Published Jan 21, 2020

An Interview with Seb Pines

In October 2019, InterAccess welcomed Sebastian Pines as its local Artist-in-Residence. Over the last three months, the artist has worked to develop a wearable jumpsuit that uses electronic circuitry to visualize their experience living with invisible disabilities and chronic illness.

The following is an interview between Seb Pines and InterAccess's Programming Coordinator, Megan MacLaurin.

MM: For those who may not already be familiar with your work, can you start off by describing your practice? What media do you prefer to work with?

SP: I have a background in many mediums with my main focus being textiles/craft and digital interactive art and I often like to work in fusions of the two usually culminating in wearable tech or alt controller games. I love the options that digital interactive art offers me but I also want tactility in my work and for it to have more substance outside of a computer so that's where my background in craft comes in handy.

MM: In November you led a talk as part of InterAccess’s Extensions, Prosthetics, and Symbiosis event titled “The Mal/functioning Artist”. Why is rebelling against functionality important to you?

SP: Rebelling against functionality is so important to me as it directly challenges the capitalist idea that for something to have any worth it must be at peak functionality, both technology and humans alike. Functionality much like ability is not a black and white binary, but instead a spectrum with a lot of nuance. Our bodies are often like machines in that they need maintenance and repairs, and sometimes they break in ways that cannot be fixed back to previous performance levels, but they still work and they still function, just maybe differently and maybe slower, but work nonetheless. Looking at the way functionality and ability are always prioritized creates a culture of replaceability and disposability, which with technology is wasteful and inconvenient but with humans is downright dangerous and inhumane. There should be as much love and affection for vulnerable bodies as there is for imperfect technology, so I hope through equating the two and challenging people on how they approach topics like functionality and how it replicates these ideas of replaceability and disposability that they may unknowingly carry over when interacting with humans, which ends up being incredibly harmful to those living with disability or chronic illness. 

MM: Can you talk a bit about the residency project you have been working on?

SP: My project, shrt C1RCU1T, is a wearable tech jumpsuit that is filled with intentionally malfunctioning tech as stand ins for ways that I experience my disabled body and playing with exploring how the disabled body would look as a malfunctioning cyborg. Moving down my limbs and back are LED strands that display a stuttering gradient between green, yellow, orange and red that tries to communicate my issues with chronic fatigue. Intertwined with those strands are haphazardly wired and embedded red LEDs on specific spots on my body where I experience consistent pain. I have a diagnostic display bracelet that flips through the diagnostic data that my cyborg body would need to output: pain levels, energy levels, motor system dys/function, heart rate instability, and one mode that just fills the screen with garbled nonsense making all data unreadable as its written over. I also have a hand rig that will articulate my left hand based on sensor inputs but does so in a way that makes my left hand completely unusable. This project is deeply personal in that I am trying to make as visibly real the pain I experience in my body everyday and hope that by seeing it others will get a better understanding of what it is like for me to exist in my body and how I am grappling with the reclaiming of the idealized posthuman cyborg from a crip perspective of already having my humanity come into question often in a deeply ableist society.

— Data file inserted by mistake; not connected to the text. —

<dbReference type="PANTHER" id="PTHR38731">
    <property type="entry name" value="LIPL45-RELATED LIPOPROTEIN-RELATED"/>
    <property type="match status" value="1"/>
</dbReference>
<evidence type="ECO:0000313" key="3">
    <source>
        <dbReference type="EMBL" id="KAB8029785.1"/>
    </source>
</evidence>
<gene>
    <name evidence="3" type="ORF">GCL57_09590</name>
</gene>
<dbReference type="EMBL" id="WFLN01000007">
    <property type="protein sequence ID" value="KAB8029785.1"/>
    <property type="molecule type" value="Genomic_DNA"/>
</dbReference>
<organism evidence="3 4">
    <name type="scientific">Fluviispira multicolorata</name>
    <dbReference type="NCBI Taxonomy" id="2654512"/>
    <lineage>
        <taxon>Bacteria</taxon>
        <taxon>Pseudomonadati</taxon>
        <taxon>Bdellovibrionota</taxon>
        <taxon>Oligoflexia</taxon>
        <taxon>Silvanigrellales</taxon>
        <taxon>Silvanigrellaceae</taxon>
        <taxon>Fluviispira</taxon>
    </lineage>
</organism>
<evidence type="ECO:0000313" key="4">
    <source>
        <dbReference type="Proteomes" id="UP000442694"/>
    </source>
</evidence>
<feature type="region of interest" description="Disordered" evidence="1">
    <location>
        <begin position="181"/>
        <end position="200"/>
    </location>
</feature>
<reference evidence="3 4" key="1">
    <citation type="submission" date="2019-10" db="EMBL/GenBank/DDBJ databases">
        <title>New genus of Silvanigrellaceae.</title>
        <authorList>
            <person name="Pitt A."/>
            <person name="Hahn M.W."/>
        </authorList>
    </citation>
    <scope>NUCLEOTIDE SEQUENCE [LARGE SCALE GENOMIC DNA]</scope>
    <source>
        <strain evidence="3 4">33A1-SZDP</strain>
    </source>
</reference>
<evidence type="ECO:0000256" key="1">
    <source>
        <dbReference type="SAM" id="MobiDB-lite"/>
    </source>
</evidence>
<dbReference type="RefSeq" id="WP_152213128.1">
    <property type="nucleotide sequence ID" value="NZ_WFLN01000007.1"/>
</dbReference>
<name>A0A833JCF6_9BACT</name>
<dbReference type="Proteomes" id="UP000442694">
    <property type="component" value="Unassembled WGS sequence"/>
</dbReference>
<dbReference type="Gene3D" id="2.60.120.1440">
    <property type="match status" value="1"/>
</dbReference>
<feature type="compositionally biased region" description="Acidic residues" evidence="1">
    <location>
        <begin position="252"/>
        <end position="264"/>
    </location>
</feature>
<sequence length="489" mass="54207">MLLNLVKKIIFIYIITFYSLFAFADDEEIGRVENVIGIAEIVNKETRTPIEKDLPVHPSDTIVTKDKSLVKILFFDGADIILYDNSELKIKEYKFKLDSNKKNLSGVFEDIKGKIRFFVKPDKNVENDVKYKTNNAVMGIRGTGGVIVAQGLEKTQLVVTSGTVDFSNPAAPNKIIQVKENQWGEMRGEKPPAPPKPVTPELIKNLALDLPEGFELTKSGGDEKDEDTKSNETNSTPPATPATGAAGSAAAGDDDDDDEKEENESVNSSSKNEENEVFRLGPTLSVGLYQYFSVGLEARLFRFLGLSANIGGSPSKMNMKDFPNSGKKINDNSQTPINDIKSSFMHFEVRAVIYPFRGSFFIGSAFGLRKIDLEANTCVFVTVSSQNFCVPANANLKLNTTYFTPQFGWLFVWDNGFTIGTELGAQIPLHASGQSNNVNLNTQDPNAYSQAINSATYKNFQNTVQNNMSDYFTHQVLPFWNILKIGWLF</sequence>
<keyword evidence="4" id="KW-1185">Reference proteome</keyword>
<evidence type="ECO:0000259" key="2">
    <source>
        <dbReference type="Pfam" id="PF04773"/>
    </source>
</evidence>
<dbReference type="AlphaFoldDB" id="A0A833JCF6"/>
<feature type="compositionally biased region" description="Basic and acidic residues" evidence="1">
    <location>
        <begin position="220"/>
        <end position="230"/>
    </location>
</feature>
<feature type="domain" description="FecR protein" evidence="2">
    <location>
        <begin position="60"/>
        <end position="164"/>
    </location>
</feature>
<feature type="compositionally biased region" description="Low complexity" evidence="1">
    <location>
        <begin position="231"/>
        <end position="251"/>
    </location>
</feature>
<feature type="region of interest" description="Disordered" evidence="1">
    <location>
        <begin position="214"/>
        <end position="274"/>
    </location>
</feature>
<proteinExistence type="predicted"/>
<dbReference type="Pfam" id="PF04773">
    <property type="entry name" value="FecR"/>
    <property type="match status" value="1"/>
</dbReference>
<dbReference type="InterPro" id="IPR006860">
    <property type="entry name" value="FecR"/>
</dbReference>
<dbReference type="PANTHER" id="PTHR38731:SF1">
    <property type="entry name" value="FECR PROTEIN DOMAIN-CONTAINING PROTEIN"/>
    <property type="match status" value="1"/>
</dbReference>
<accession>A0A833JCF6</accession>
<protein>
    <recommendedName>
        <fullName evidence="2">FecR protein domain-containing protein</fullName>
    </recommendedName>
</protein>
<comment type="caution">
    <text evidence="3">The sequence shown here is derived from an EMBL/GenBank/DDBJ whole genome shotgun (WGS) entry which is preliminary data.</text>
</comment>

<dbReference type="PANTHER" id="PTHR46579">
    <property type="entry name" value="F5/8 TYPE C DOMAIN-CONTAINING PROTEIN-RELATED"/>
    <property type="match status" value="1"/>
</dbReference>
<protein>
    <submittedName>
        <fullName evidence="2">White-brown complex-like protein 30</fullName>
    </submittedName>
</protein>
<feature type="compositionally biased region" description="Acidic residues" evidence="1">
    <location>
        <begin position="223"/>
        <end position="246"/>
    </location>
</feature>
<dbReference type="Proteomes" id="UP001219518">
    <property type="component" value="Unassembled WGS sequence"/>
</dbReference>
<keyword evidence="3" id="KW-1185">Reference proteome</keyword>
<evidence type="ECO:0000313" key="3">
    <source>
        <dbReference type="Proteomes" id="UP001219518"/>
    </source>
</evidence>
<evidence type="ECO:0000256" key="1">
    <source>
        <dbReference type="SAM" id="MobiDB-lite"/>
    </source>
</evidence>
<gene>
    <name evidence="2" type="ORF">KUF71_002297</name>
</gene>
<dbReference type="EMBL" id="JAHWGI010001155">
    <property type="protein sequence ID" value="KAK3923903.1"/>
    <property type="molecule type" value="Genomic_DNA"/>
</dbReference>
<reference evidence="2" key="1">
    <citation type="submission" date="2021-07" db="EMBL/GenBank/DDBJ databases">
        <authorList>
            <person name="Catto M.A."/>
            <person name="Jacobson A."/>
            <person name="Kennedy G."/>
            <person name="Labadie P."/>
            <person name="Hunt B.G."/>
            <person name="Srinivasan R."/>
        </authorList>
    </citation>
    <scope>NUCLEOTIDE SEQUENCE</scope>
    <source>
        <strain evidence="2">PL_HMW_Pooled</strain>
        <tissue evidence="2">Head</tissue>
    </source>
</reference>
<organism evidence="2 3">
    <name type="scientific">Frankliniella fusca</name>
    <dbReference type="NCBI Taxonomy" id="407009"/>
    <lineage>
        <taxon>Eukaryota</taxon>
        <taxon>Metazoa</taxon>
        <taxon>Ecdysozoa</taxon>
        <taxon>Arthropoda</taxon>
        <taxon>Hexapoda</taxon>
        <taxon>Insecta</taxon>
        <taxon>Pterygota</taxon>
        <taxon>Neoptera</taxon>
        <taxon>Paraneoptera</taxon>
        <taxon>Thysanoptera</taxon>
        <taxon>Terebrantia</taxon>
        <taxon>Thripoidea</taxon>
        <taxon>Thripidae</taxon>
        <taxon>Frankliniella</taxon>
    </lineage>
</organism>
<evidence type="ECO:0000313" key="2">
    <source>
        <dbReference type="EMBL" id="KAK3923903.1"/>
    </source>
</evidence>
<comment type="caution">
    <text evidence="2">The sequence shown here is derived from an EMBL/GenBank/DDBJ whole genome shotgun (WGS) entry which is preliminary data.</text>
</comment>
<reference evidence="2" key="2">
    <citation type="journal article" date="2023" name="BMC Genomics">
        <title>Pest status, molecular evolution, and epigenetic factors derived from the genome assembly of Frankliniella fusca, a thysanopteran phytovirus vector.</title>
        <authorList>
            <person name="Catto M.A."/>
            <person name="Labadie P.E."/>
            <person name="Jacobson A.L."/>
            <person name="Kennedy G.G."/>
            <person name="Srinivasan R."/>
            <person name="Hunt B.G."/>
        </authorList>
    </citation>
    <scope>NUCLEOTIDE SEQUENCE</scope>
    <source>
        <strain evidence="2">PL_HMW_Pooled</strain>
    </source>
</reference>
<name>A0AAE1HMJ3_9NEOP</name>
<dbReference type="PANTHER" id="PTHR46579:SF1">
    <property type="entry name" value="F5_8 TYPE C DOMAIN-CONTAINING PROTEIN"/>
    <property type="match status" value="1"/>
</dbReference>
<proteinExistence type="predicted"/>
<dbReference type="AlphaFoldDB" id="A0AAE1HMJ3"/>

MM: On January 28, you will be leading a workshop called Embodying the Mal/function in partnership with Tangled Art + Disability. What kind of activities are you planning? What will participants learn?

SP: For this workshop I am planning a brief introduction to working with physical computing and some basic coding and then discuss the similarities we can find between technology and the human body. We will work with making various small bits of tech malfunction intentionally through coding and think about the ways that we can embrace malfunction both in tech and in our own bodies to create and do interesting things. My hope from this workshop is that through exploring malfunction in tech in relation to the human body participants will learn to view technology and bodies differently and come away with a bit more compassion for both. As well learn the ways we can make malfunction fun and interesting and a thing to be celebrated rather than something that needs to be fixed. 

Embodying the Mal/function will be held on Tuesday, January 28 from 6-9pm at the 4th floor Commons at 401 Richmond St. West. Advance registration is required and is pay-what-you-can. To reserve your spot in this workshop, click here.

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